Ethiopia is dealing with its worst drought in decades, thanks to El Nino weather patterns. An estimated 10 million people urgently need food aid. Six million of them are children, whose development may be compromised without sufficient help, Marthe van der Wolf reports for VOA from the Metahara district.
    Video

    Video Little Havana - a Slice of Cuban Culture in Florida

    Hispanic culture permeates everything in Miami’s Little Havana area: elderly men playing dominoes as they discuss politics, cigar rollers deep at work, or Cuban exiles talking with presidential candidates at a Cuban coffee window. With the recent rapprochement between Cuba and United States, one can only expect stronger ties between South Florida and Cuba.
    Video

    Video California Republicans Weigh Presidential Choices Amid Protests

    Republican presidential candidates have been wooing local party leaders in California, a state that could be decisive in selecting the party's nominee for U.S. president. VOA's Mike O’Sullivan reports delegates to the California party convention have been evaluating choices, while front-runner Donald Trump drew hundreds of raucous protesters Friday.
    Video

    Video Kurdish Football Team Helps War-Torn City Cope

    With the conflict still raging across much of Turkey’s predominantly Kurdish southeast, between the rebel PKK and the Turkish state, many Kurds are trying to escape the turmoil by focusing on the success of their football team Amedspor in Diyarbakir. The club is increasingly becoming a symbol for Kurds, not only in Diyarbakir but beyond. Dorian Jones reports from southeast Turkey.
    Video

    Video ‘The Lights of Africa’ - Through the Eyes of 54 Artists

    An exhibition bringing together the work of 54 African artists, one from each country, is touring the continent after debuting at COP21 in Paris. Called "Lumières d'Afrique," the show centers on access to electricity and, more figuratively, ideas that enlighten. Emilie Iob reports from Abidjan, the exhibition's first stop.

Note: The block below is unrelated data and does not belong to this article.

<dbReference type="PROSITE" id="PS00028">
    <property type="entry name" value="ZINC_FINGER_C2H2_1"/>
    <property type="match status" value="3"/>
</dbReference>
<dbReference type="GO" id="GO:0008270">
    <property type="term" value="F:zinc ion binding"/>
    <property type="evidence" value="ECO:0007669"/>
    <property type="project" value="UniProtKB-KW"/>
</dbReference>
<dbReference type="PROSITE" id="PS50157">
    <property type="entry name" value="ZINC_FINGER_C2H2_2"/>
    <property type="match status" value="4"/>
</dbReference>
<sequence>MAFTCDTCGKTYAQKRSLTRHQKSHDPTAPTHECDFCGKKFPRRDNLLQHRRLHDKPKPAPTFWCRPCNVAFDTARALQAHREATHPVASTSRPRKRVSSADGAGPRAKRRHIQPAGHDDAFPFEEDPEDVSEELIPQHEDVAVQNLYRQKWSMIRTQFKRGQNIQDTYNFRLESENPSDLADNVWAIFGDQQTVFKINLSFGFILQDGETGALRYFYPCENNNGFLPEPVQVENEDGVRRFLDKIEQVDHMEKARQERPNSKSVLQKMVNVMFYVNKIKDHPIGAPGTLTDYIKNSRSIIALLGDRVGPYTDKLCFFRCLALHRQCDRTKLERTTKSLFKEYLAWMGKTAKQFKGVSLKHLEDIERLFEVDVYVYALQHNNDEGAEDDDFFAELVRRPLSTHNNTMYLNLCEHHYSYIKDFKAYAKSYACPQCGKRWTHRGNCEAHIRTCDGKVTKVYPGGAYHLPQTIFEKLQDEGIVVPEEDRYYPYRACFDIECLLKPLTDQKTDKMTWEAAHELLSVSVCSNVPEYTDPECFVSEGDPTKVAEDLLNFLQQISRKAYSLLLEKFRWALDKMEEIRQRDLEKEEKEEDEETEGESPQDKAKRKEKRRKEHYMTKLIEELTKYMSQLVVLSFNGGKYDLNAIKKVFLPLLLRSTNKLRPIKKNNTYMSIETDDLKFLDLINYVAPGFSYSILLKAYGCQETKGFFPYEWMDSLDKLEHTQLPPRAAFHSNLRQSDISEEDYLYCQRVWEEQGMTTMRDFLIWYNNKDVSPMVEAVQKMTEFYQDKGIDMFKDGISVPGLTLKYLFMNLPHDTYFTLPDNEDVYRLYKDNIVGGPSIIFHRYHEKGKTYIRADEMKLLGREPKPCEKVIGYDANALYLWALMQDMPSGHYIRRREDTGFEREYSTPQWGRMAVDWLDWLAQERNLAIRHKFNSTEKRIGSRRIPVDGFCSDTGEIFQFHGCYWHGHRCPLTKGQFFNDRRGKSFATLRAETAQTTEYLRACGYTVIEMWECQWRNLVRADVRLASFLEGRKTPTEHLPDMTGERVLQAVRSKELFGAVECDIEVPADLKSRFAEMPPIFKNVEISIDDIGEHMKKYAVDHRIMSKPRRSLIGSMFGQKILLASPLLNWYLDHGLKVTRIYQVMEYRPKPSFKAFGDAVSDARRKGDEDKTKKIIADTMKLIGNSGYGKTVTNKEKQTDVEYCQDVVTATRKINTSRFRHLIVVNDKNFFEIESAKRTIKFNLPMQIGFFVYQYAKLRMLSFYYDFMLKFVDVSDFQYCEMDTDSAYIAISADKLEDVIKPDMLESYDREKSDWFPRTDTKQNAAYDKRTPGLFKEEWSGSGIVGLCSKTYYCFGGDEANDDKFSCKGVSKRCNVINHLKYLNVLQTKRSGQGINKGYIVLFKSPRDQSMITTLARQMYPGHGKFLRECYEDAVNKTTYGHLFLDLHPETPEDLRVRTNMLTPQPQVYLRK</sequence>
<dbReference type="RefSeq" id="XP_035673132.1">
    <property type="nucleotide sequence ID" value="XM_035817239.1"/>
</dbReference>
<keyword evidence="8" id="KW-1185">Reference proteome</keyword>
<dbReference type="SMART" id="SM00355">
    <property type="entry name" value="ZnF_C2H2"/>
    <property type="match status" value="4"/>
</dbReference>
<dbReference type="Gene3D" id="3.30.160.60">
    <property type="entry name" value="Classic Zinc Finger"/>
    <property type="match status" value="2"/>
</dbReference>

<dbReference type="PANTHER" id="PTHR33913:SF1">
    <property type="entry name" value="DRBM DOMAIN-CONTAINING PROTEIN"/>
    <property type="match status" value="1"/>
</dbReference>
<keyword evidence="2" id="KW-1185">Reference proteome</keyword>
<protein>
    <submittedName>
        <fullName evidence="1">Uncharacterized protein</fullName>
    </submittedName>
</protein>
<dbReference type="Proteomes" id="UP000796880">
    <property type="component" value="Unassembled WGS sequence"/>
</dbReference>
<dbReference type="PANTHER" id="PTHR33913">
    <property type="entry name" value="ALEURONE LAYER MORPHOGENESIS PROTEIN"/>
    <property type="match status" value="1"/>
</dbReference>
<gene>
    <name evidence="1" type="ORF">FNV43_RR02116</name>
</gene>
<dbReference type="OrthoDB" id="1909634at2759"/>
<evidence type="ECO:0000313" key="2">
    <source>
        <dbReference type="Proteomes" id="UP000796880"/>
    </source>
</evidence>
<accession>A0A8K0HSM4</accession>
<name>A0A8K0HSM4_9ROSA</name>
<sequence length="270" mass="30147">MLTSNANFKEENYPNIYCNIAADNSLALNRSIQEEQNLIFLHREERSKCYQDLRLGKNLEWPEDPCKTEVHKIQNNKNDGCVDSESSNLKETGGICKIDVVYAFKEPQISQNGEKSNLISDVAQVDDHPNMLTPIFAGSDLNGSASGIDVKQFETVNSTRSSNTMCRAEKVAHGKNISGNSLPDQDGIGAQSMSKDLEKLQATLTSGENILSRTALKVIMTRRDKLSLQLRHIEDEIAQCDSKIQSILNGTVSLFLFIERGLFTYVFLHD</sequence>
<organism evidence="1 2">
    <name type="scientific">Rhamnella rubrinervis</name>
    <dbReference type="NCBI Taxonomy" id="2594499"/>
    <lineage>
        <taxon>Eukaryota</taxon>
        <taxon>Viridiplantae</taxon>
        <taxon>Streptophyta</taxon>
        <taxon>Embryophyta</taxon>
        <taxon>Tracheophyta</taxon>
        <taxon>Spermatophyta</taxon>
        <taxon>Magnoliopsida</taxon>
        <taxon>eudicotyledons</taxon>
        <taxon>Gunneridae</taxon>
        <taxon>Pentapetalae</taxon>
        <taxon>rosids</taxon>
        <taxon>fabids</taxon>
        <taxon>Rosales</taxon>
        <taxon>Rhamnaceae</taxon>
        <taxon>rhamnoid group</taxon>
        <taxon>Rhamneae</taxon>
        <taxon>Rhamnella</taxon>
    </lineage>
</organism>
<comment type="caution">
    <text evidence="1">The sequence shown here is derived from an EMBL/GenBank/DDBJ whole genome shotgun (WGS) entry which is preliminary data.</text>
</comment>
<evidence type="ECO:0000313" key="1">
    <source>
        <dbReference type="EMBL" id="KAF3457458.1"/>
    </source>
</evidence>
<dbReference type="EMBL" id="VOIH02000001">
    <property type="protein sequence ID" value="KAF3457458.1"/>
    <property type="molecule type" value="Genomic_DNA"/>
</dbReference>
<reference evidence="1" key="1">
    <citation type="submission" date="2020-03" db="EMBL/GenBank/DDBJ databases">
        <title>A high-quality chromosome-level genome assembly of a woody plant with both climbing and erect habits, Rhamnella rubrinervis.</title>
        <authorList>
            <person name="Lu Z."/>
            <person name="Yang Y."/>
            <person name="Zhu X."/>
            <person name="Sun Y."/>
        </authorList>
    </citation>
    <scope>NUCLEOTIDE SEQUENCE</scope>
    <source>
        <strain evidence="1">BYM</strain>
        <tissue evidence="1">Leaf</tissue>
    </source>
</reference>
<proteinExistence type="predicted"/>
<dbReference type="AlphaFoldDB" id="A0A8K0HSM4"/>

Video

    Video Florida’s Weeki Wachee ‘Mermaids’ Make a Splash

    Since 1947, ‘mermaids’ have fascinated tourists at central Florida’s Weeki Wachee Springs State Park with their fluid movements and synchronized ballet. Performing underwater has its challenges, including cold temperatures and a steady current, as VOA’s Lin Yang and Joseph Mok report.
    Video

    Video Somali, African Union Forces Face Resurgent Al-Shabab

    The Islamic State terror group claimed its first attack in Somalia earlier this week, though the claim has not been verified by forces on the ground. Meanwhile, al-Shabab militants have stepped up their attacks as Somalia prepares for elections later this year. Henry Ridgwell reports there are growing frustrations among Somalia’s Western backers over the country’s slow progress in forming its own armed forces to establish security after 25 years of chaos.
    Video

    Video Nigerians Feel Bite of Buhari Economic Policy

    Despite the global drop in the price of oil, Nigerian President Muhammadu Buhari has refused to allow the country's currency to devalue, leading to a shortage of foreign exchange. Chris Stein reports from Lagos businessmen and consumers are feeling the impact as the country deals with a severe fuel shortage.

    Special Report

    Adrift The Invisible African Diaspora